The Growth of Women-Owned Businesses
These days, an increasing number of women are choosing entrepreneurship over traditional careers in the corporate world. In fact, since 1997 women-owned businesses have increased 59 percent, with revenues of women-owned businesses increasing 63 percent.
While each woman may have her own set of motivations behind going into business for herself, there seem to be some key elements driving the overall trend. These include:
Women place high importance on flexibility within their schedules, especially if they have the added demands of children to look after. The rigid traditional workweek does not fit well with many women’s fluid and ever-changing schedules, particularly when it comes to their family’s needs, activities and appointments.
Tracie Grubb, a Once Upon A Child® and Style Encore® franchisee, has balanced her work and family life by building her business with her family.
“I knew if I was going to be working hard for a business, it would be with my family,” Grubb explained. “Spending time with my family is important, and I’ve been fortunate to have the opportunity to spend a lot of time with my parents.”
Many women feel similar to Grubb and can take advantage of this business model to invest in a new career path.
“Working together as a family has been a key to our success,” she added.
Perhaps more importantly, millennial women in particular have shown signs of feeling jaded and disappointed by corporate America. They are not interested in climbing the corporate ladder, nor are they pining for the perks that await them at the top of that ladder. Instead, they want to be in control of their own destinies and be better able to shape their own lives.
Grubb welcomed the opportunity as a franchisee to expand immediately when franchisor Winmark® launched Style Encore. Grubb remembers being excited at the opportunity to be part of the “trailblazer” group, a group of franchisees that composed the first eight locations in North America.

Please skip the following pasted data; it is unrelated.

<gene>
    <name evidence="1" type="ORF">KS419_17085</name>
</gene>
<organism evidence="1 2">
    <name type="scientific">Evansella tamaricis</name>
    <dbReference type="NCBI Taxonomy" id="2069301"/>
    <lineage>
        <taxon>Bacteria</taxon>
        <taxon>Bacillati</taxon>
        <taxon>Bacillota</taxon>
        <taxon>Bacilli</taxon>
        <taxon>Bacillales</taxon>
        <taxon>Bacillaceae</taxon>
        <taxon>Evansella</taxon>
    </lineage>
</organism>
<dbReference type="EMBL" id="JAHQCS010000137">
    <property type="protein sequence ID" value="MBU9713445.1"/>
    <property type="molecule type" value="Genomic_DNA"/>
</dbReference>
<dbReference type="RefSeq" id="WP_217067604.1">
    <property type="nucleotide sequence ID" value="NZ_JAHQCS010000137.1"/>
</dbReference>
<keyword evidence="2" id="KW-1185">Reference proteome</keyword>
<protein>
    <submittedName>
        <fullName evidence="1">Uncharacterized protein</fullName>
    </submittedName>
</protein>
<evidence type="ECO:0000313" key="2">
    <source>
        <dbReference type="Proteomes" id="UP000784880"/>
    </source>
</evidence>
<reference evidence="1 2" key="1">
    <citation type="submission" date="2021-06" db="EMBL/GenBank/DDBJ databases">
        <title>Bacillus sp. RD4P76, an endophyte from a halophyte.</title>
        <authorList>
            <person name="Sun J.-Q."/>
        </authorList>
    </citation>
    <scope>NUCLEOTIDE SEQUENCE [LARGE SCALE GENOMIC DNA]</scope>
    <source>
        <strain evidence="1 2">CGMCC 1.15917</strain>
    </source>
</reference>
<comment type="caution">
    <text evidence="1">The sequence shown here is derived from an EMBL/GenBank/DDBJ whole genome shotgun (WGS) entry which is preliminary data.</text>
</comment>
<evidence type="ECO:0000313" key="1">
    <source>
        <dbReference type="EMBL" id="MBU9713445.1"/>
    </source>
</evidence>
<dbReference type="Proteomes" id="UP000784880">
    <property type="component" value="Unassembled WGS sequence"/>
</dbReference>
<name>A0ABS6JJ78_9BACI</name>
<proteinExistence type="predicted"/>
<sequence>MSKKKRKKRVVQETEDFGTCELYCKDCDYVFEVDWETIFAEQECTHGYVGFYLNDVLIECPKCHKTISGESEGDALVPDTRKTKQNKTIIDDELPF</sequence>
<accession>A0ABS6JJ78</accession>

Over the Office Politics
Another key factor steering women toward entrepreneurialism is “office politics,” as many view corporations as being fundamentally flawed and limited in their value structures.
In other words, women like to work in a way that is fundamentally different than men. For example, men tend to prefer a hierarchical structure while women like a community-minded structure. It is not until recently, however, that women received the long overdue recognition as being as integral a part of the workforce as their male counterparts.
Most often, an organization’s culture has not been updated to reflect the changing needs of its more diverse workforce, creating unique challenges for women that are not felt by men.
While women value a flexible work schedule to better balance work and family, the lack of it is not always the driving factor behind their reason for leaving the corporate workforce.
Women often face more barriers to advancement in the workplace, and are underrepresented at the corporate level of senior leadership positions. Tired of the added obstacles, they are opting instead to become their own bosses.
The gender pay gap has been a topic of discussion for many years, yet it still seems to be prevalent.
Research from Procurement Leadership compared salaries of men and women, uncovering clear evidence that women earned lower wages than male counterparts, even in the same role. A Harvard Business Review article also cites wages for women as compared to men have only increased an average of half a penny annually for the last 30 years.
When women work for themselves, however, there is no cap to their earning potential.
Foregoing the years of climbing the corporate ladder while dealing with corporate politics, uneven pay, and work that leaves them feeling unfulfilled, more women are opting instead to take advantage of the ample opportunities available to start their own businesses. Grubb knew nothing about the retail industry but was still able to succeed with Winmark’s support.
A great way many women are choosing to grow is through franchising. With a network of support and solid infrastructure in place, franchising offers women the opportunity to work for themselves, but not by themselves.
“Because neither of us [Grubb and her mother] had ever opened our own retail store, the franchise route was very attractive,” Grubb explained. “Rather than being the only one driving all avenues of the business, you have the support of an entire company that has had success. Joining a franchise provides you with everything you need to achieve the same success – an already proven business model, identifying a good location, store build out, technical support, operating systems, training, etc.”
With five unique brands to choose from, Winmark empowers women to take control of their professional futures.
In fact, roughly 72 percent of Once Upon A Child stores are owned by women, and nearly 58 percent of Plato’s Closet locations are women-owned. Meanwhile, three-quarters of Style Encore stores are owned and operated by women entrepreneurs.
Click here to learn more about Winmark’s franchise brands!